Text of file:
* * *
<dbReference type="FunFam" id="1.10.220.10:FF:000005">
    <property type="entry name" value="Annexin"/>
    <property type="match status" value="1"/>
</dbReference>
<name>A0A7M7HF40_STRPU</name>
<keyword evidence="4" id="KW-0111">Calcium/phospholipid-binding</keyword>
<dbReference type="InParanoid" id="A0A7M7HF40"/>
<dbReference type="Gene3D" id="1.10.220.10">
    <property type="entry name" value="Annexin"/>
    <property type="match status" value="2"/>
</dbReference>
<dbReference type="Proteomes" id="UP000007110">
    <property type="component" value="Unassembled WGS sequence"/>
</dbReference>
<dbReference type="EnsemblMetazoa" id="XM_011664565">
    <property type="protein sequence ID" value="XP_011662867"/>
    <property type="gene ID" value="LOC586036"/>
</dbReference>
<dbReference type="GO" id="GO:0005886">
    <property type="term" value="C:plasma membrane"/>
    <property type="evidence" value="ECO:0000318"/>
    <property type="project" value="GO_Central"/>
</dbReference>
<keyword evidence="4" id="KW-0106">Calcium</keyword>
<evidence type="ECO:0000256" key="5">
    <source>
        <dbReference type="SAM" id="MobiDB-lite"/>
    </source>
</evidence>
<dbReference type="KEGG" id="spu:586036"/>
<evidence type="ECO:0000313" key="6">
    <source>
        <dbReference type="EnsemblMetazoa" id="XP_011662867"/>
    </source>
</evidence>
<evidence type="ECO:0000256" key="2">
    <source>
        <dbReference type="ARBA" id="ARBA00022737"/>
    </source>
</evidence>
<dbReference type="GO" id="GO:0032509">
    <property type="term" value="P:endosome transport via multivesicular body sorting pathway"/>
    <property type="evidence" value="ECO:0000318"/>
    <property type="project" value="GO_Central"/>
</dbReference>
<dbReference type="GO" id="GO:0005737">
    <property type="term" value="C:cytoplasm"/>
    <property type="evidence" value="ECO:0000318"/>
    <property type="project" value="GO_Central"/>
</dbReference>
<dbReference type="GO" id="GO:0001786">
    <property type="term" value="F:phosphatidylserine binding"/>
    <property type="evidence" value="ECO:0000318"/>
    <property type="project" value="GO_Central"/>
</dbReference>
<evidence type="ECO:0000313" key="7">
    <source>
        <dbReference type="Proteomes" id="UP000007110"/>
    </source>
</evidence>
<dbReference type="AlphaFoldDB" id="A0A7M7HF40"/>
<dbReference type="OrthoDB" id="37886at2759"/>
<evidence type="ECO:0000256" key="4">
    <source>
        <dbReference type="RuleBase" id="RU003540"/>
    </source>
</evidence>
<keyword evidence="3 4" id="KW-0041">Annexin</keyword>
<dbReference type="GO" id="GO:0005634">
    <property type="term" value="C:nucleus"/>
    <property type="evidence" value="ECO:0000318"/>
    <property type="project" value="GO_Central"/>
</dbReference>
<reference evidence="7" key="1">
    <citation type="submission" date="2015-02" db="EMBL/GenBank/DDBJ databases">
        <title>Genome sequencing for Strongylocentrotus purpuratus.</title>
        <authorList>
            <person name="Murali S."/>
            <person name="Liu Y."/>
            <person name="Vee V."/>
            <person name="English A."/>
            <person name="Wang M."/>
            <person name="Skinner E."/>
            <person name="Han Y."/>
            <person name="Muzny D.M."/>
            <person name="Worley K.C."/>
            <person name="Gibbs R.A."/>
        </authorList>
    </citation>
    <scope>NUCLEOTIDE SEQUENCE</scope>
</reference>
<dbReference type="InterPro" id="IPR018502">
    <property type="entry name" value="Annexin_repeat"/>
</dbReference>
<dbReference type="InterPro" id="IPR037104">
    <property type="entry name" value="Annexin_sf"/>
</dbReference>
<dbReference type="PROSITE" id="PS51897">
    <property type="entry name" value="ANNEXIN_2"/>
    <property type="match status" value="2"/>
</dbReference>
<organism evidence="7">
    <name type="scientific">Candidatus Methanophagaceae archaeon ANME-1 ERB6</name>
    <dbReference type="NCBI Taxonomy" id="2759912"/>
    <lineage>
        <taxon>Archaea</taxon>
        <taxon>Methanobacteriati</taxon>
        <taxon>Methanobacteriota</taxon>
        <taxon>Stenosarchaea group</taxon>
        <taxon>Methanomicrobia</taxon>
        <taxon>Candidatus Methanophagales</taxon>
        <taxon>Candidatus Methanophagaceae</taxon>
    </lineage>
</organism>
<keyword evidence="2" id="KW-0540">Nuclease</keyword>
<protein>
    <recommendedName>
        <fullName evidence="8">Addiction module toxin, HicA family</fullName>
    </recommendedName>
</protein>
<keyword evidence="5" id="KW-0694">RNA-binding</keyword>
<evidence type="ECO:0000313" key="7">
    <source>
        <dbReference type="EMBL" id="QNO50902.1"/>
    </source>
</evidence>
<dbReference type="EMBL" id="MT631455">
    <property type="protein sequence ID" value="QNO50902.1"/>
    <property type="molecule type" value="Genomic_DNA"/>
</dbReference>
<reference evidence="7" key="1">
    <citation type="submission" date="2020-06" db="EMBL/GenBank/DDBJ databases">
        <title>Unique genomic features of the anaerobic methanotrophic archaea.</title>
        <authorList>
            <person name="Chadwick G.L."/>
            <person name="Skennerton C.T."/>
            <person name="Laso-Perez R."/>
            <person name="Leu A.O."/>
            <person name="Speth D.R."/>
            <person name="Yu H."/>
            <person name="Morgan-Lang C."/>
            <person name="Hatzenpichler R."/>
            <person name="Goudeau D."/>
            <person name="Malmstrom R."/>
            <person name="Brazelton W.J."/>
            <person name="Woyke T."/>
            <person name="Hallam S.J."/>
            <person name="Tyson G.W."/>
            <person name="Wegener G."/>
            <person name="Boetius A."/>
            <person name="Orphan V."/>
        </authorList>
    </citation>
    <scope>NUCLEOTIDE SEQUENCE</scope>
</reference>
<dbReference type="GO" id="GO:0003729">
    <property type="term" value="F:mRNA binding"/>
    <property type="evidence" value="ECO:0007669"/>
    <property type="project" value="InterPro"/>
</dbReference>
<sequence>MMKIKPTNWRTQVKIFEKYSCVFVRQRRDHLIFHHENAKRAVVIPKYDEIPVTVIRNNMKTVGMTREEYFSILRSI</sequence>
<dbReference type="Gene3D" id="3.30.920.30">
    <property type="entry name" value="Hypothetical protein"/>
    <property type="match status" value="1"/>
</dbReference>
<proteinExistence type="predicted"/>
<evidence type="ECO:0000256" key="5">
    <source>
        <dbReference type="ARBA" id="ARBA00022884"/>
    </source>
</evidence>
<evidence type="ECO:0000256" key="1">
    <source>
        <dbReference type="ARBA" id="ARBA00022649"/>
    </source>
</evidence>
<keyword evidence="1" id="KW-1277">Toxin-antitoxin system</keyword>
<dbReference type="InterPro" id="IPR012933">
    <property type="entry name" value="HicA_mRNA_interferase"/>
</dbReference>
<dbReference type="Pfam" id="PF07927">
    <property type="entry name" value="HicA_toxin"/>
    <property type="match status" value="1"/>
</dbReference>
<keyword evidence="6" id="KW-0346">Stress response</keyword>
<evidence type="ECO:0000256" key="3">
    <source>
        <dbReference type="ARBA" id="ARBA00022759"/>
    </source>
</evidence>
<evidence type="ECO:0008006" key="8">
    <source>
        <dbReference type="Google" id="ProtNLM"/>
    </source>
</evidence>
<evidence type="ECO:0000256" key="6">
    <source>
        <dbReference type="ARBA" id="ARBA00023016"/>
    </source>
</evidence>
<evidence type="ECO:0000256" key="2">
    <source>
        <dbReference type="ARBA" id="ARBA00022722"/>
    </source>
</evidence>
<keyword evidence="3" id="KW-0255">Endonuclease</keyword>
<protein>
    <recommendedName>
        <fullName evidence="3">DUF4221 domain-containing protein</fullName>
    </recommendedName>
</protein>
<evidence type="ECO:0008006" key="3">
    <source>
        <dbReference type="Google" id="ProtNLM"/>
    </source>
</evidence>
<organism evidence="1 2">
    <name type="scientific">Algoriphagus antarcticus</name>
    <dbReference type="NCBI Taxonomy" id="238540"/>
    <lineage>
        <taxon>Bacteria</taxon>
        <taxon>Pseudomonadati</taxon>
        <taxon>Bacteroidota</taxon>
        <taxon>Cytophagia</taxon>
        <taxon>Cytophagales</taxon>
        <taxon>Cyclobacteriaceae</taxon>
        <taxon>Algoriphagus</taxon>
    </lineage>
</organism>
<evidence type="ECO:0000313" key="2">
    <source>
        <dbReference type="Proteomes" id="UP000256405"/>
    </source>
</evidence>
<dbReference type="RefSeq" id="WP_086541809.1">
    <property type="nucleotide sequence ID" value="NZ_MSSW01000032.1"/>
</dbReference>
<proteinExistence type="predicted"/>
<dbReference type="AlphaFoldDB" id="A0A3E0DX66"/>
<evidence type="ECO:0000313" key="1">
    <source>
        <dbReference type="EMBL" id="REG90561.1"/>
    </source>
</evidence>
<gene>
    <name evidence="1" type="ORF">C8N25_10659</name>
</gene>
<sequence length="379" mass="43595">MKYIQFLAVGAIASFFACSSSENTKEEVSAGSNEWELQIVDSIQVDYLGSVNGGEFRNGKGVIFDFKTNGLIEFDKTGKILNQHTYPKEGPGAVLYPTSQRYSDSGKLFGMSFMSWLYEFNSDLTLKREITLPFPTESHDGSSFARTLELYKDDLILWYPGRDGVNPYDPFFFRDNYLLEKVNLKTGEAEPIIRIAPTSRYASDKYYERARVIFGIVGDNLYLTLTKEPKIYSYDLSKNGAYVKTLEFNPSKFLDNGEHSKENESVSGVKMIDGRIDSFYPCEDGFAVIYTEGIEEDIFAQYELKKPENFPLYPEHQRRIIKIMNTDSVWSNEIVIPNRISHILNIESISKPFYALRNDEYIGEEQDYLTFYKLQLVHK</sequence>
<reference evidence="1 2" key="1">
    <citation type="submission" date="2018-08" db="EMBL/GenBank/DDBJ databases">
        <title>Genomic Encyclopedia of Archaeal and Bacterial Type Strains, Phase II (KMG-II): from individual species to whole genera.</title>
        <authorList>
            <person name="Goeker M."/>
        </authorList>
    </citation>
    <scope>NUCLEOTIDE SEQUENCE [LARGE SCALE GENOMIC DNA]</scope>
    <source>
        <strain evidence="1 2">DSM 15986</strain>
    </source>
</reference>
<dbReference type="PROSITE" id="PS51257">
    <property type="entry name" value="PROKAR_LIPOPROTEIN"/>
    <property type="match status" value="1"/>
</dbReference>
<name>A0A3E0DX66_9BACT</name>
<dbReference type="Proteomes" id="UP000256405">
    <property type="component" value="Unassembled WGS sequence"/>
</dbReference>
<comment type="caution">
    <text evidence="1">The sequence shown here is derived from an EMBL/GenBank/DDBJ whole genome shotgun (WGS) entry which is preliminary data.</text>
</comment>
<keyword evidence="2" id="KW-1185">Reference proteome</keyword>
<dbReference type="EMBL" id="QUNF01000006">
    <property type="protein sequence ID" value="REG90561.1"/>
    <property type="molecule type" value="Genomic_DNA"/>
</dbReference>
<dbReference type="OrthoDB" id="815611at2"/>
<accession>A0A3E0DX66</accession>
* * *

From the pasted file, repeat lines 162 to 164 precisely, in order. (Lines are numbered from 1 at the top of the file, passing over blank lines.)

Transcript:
<dbReference type="Gene3D" id="3.30.920.30">
    <property type="entry name" value="Hypothetical protein"/>
    <property type="match status" value="1"/>